The New York State Senate last night gave final legislative approval to legislation (A.8891/S.5516) repealing the sunset date for the current sales tax exemption on the maintenance, repair, overhaul, or rebuilding of aircraft and making the exemption permanent. Assemblyman Robin Schimminger, the Assembly sponsor of the legislation, said, “Airports are one of the economic engines that fuel growth in the communities that they serve.”
The economic benefits of airports in this state are significant. Annual economic activity attributable to aviation is nearly $536 billion. More than 300,000 New York residents owe their jobs directly or indirectly to airports. These jobs pay nearly $12 billion in payroll on an annual basis, and airports and aviation industries pay over $ 2.7 billion in state and local taxes each year. New York air service is critical to the economic well-being of this state and to the traveling public. Airline commercial service is provided at 18 airports located in urban and rural areas throughout the state. In addition to commercial service airports, hundreds of other general aviation airports are located throughout the state. These airports provide services such as charter flights for businesses and executives, quick access for medical emergencies and law enforcement needs, flight training, and tourism and recreational flying.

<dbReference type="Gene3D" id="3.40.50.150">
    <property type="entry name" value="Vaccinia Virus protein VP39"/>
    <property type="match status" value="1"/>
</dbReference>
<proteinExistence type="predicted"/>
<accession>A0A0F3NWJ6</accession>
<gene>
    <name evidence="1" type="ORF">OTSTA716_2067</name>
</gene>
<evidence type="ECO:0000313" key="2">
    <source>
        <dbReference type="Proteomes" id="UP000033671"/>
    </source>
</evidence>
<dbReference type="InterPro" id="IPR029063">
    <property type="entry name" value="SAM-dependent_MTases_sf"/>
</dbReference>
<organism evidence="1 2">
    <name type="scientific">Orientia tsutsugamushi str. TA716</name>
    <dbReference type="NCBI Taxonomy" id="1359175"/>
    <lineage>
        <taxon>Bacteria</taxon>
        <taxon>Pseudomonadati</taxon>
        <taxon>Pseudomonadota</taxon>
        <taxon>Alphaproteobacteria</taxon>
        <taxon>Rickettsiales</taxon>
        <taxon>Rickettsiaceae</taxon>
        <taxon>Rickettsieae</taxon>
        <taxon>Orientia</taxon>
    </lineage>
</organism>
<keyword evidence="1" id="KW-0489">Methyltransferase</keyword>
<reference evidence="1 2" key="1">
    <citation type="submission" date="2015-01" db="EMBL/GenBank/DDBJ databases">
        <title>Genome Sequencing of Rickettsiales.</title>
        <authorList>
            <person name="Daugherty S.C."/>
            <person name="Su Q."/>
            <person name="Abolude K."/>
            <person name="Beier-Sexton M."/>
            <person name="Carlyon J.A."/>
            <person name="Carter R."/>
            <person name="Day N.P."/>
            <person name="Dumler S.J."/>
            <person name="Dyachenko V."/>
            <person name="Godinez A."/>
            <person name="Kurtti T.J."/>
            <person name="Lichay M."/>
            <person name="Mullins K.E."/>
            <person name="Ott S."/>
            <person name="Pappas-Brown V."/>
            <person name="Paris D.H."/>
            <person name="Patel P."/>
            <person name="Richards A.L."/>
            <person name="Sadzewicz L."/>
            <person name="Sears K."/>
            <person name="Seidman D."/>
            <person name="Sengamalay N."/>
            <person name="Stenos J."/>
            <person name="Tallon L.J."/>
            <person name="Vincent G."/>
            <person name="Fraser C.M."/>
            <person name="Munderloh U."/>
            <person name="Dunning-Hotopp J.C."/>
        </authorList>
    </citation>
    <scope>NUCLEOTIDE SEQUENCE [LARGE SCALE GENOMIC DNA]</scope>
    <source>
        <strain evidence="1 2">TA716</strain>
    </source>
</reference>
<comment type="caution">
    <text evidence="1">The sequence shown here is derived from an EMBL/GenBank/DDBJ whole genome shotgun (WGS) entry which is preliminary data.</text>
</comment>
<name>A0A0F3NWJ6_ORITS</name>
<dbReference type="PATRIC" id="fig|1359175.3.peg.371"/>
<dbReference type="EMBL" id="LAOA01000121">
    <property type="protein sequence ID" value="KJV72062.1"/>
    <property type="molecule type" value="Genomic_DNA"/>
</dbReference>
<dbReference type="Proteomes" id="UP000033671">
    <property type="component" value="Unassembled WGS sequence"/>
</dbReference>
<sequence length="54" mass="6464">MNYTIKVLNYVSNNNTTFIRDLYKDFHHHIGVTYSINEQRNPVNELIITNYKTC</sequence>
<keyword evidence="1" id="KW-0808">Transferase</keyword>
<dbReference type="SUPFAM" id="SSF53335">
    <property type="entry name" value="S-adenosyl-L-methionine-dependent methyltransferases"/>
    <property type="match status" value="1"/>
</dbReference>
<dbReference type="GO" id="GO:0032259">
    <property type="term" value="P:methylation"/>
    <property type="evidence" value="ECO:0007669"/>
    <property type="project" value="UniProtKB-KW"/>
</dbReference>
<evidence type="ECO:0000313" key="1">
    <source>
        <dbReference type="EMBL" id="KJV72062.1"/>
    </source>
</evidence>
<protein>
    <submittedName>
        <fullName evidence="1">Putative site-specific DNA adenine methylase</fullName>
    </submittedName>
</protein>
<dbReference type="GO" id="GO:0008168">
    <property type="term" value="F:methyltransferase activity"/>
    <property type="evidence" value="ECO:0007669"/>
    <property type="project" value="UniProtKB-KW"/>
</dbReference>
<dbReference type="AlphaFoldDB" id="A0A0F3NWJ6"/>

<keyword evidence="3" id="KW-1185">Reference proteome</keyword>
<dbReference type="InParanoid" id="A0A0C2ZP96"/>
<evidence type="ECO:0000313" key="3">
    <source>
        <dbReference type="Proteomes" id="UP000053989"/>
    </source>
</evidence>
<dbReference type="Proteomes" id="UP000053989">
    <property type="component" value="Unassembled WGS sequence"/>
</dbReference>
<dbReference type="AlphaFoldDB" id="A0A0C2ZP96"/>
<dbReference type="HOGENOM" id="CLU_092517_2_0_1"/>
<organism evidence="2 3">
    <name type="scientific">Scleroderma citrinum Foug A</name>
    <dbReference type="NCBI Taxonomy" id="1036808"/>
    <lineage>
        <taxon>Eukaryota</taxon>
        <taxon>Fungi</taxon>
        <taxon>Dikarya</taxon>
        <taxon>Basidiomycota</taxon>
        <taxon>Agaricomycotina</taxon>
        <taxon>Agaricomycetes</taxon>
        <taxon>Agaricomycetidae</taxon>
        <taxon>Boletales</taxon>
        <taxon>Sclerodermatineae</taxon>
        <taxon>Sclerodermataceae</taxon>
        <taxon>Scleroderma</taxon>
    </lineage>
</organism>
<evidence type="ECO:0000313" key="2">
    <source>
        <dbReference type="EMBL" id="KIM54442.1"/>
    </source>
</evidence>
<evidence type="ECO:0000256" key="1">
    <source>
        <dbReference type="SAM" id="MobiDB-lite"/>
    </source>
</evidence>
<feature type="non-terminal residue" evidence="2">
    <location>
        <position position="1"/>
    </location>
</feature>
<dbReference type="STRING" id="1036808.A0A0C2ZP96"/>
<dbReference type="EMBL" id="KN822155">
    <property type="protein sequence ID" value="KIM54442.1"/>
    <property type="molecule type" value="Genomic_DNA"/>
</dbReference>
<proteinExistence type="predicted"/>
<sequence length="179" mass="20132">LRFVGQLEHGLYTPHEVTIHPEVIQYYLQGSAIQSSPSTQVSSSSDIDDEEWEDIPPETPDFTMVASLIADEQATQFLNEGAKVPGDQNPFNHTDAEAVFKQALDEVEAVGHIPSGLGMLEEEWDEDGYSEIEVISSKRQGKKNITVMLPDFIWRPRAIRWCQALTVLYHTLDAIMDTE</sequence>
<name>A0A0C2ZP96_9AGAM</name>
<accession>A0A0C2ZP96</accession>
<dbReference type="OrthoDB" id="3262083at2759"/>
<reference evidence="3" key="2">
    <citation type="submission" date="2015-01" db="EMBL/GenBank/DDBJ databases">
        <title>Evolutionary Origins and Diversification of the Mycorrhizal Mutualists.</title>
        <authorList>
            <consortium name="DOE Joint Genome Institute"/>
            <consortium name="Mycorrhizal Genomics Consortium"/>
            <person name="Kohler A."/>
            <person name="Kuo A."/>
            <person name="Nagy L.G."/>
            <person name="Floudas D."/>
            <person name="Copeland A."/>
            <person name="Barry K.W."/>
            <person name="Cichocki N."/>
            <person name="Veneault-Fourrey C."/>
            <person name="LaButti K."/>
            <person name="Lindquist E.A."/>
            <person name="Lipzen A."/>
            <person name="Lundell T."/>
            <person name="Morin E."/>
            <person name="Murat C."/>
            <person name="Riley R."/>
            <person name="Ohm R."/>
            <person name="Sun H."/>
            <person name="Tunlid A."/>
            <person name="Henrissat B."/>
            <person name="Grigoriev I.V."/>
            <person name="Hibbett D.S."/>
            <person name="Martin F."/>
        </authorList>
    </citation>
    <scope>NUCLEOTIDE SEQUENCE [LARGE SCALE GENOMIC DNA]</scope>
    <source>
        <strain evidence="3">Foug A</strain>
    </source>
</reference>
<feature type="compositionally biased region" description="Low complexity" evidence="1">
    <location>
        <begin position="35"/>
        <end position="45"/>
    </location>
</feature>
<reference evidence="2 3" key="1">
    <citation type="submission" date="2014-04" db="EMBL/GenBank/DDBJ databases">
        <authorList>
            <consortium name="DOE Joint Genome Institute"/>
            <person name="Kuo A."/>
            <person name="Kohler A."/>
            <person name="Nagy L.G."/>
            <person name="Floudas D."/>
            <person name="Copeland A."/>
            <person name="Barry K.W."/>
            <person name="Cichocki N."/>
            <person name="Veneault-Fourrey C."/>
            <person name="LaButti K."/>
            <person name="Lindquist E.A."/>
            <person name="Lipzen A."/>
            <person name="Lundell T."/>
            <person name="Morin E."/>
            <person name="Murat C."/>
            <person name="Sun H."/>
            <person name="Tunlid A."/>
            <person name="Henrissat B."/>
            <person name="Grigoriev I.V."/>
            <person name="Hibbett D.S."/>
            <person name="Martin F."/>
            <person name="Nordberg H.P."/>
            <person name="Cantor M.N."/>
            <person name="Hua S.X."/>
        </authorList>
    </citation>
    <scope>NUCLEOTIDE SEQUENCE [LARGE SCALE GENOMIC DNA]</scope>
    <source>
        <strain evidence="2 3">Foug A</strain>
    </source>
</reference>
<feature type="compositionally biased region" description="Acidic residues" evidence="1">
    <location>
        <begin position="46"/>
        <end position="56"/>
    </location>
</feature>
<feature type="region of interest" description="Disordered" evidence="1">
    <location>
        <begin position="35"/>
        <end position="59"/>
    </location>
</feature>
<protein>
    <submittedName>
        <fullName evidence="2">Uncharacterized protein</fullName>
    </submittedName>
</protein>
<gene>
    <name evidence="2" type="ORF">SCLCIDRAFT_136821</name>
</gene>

This bill will maintain New York's competitiveness with other states that exempt sales taxes related to aviation activities. Connecticut, Massachusetts, New Jersey and New Hampshire are a few of the regional states that exempt these aviation sales and use taxes. Since the sales tax exemption for the maintenance, repair, overhaul or rebuilding of aircraft was enacted, New York has attracted significant investment in aviation services, as is evidenced by the decisions by Eclipse Aviation and Honda to locate such facilities at Albany International Airport.
“The improvement of our business climate is imperative at this point,” said Assemblyman Schimminger. “We must change the way the Empire State is perceived by the business community as a whole, and in passing this legislation we take another step in the right direction for economic recovery in New York.”
The bill has been sent to the Governor for his anticipated approval.